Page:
Coach Leads Pack in Online Chat Service

Coach.com was the only one of more than 100 U.S.-based e-commerce retailers to score in the top 10 in two categories in a study covering online chat functions.

The Coach Inc. e-commerce site’s capacity for online chat goes beyond the usual idle chatter.

This story first appeared in the September 10, 2013 issue of WWD.  Subscribe Today.

The company’s e-commerce site, coach.com, was the only one of more than 100 U.S.-based e-commerce retailers to score in the top 10 in both categories — “total time to live agent” and “issue resolution” — in a study covering online chat functions conducted by StellaService, the monitor of online service satisfaction.

Coach.com finished second in the top 10 for issue resolution and seventh among the top 10 for the total time it took for someone online to reach a live agent. Wayfair.com, a home furnishings site, finished first in the issue resolution category, followed by coach.com, rei.com, llbean.com and potterybarn.com. Rounding out the top 10 were shop.lululemon.com, katespade.com, landsend.com, crateandbarrel.com and victoriassecret.com.

The top 10 for issue resolution had a mean score of 94.6 percent, about 10 points higher than the average for the overall retail sample.

In the “total time to live agent” portion of the online chat study, Overstock.com led the pack with an average of seven seconds from placement of an online chat request to interaction with a live agent, with the average time for the top 10 a brisk 10.3 seconds.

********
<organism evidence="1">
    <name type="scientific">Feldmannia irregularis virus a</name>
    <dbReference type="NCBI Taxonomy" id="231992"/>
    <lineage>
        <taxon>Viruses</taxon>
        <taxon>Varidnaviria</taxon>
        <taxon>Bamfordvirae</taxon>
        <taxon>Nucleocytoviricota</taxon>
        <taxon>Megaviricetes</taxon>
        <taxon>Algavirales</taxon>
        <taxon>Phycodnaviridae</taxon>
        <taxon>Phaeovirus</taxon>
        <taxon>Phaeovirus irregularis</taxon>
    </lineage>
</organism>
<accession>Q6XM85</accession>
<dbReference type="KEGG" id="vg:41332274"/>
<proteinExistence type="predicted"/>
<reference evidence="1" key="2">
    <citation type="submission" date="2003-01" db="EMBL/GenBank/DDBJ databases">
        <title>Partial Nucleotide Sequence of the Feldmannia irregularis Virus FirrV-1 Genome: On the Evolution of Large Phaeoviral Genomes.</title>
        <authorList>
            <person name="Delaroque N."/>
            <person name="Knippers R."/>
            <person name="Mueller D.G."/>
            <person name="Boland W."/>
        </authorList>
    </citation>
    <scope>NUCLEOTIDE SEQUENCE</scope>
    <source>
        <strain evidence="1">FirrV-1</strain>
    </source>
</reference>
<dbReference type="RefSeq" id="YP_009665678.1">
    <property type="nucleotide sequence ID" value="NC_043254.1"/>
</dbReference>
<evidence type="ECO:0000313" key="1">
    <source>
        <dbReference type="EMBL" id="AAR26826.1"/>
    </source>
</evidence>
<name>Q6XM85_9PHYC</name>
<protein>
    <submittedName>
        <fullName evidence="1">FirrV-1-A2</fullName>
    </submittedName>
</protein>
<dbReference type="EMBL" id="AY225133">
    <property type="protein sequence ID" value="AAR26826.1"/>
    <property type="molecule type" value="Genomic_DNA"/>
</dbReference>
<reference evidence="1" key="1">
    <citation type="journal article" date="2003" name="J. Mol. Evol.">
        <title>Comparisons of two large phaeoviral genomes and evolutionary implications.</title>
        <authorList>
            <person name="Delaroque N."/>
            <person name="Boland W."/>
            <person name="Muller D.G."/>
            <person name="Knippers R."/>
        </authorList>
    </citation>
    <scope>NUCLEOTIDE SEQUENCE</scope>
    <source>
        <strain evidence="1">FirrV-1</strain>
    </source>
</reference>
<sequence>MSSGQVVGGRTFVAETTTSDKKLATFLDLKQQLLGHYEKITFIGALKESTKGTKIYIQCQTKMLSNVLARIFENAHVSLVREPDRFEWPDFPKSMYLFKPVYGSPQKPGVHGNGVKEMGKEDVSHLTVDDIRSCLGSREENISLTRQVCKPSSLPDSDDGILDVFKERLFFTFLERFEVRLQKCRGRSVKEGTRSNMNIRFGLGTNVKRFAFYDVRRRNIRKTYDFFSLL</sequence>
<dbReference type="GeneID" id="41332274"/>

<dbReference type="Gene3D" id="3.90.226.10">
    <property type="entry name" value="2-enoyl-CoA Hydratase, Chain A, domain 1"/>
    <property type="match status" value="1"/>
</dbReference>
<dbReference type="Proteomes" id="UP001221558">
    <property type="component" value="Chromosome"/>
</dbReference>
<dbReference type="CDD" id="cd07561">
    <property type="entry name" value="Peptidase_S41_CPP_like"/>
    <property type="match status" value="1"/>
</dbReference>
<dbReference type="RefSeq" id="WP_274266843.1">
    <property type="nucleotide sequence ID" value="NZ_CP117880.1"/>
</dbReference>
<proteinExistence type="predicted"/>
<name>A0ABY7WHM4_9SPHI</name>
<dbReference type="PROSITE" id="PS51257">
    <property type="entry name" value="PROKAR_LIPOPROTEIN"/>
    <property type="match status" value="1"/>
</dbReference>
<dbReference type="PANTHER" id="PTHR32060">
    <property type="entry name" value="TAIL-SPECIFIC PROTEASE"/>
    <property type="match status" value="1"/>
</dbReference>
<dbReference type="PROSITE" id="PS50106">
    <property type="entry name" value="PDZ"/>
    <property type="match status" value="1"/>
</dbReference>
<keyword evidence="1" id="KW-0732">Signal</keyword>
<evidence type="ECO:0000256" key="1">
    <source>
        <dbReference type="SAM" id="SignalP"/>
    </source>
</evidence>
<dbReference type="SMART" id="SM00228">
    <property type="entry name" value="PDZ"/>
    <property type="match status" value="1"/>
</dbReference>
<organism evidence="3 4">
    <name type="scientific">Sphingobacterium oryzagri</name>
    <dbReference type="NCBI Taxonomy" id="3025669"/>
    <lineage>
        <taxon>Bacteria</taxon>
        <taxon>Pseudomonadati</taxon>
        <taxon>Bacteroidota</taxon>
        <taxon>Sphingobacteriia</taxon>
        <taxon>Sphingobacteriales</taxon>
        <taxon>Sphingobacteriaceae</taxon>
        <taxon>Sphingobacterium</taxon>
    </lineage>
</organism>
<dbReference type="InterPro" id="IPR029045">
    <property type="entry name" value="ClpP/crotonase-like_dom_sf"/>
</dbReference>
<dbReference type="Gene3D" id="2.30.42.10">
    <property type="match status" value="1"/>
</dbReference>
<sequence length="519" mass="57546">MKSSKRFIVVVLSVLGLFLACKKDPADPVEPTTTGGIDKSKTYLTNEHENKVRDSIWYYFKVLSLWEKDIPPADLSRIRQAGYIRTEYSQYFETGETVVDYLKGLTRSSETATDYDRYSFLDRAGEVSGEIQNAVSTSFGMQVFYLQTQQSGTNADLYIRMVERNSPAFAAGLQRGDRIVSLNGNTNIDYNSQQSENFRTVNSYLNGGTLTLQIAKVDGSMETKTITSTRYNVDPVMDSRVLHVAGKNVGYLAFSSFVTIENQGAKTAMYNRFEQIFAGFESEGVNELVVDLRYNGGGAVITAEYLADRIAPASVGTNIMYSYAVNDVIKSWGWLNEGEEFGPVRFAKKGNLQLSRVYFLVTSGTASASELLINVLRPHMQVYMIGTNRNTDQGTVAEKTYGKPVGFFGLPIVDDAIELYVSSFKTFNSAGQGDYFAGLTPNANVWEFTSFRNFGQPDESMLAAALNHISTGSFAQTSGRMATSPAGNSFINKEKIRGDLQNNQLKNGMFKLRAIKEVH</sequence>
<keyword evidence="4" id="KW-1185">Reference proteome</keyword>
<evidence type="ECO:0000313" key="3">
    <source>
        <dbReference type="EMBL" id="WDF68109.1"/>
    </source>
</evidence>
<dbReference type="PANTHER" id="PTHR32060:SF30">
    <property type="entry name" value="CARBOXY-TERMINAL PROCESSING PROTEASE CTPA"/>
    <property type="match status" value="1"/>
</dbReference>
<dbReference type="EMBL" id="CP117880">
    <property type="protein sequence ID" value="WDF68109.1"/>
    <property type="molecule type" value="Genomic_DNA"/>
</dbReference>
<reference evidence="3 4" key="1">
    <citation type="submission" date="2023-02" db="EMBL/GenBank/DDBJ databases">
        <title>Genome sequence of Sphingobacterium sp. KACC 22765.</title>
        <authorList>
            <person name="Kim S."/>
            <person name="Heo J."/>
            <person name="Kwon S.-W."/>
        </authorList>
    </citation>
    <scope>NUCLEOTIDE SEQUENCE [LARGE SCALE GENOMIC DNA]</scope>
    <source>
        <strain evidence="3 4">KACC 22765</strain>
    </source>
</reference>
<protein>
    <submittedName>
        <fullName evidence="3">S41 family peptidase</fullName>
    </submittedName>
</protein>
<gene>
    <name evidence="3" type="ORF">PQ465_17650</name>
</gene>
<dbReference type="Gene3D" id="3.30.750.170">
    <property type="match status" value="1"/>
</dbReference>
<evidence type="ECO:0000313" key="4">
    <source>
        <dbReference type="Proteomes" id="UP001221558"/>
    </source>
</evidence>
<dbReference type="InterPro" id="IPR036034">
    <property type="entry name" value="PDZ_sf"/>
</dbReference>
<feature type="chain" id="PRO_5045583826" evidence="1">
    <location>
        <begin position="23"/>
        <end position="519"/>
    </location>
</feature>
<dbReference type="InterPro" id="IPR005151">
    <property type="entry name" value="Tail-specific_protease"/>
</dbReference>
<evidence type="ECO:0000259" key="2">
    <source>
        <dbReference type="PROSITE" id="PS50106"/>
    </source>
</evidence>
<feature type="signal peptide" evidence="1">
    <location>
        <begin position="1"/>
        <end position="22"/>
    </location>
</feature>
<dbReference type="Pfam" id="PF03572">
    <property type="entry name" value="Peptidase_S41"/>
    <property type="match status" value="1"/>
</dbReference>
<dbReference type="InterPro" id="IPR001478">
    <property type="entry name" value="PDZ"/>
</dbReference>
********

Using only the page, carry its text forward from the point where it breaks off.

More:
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Typically, the average time for the start of a live chat session is 30 to 45 seconds, with apparel retailers closer to the lower figure, said Kevon Hills, StellaServce’s director of research.

Overstock.com was followed by Ideeli.com, Modcloth.com, Kingsizedirect.com and sierratradingpost.com, with the remaining spots taken by cabelas.com, coach.com, bestbuy.com, advanceautoparts.com and forever21.com.

Hills acknowledged that, for a variety of reasons, live chat is still a developing portion of online consumer interaction for many e-tailers, especially those in the soft goods area, where the need for technical assistance is lower than in electronics.

“It’s almost a combination of phone and e-mail,” he said. “It’s live contact, just like the phone, and gives you an emotional connection in that way. But because you can do things like sharing links during an online chat, it shares that advantage with e-mails.”

Yet it ranks a distant third among consumers asked to identify their preferred means of contact with an online retailer. Phone communication was favored by 46 percent of Stella’s respondents as their preferred means of contacting an online retailer, with e-mail just two notches back at 44 percent. Online chat garnered 6 percent of the response, with Facebook preferred by 4 percent and Twitter by 1 percent.

Nearly two in three respondents — 62 percent — said they would shop elsewhere if an online retailer failed to resolve their problem upon first contact.

Coach’s overall rating as an online retailer is “excellent,” just below the “elite” designation reserved for the top vote-getters. While figures for August are still being tabulated, it failed to qualify for a top five position in the apparel and accessories category during July but topped the phone category in June, was second to ralphlauren.com for phone interaction in May and finished fifth for shipping satisfaction in April.

StellaService conducted its research about online chat during a three-month period that ended Aug. 15. Its findings come from a staff of about 60 online mystery shoppers.

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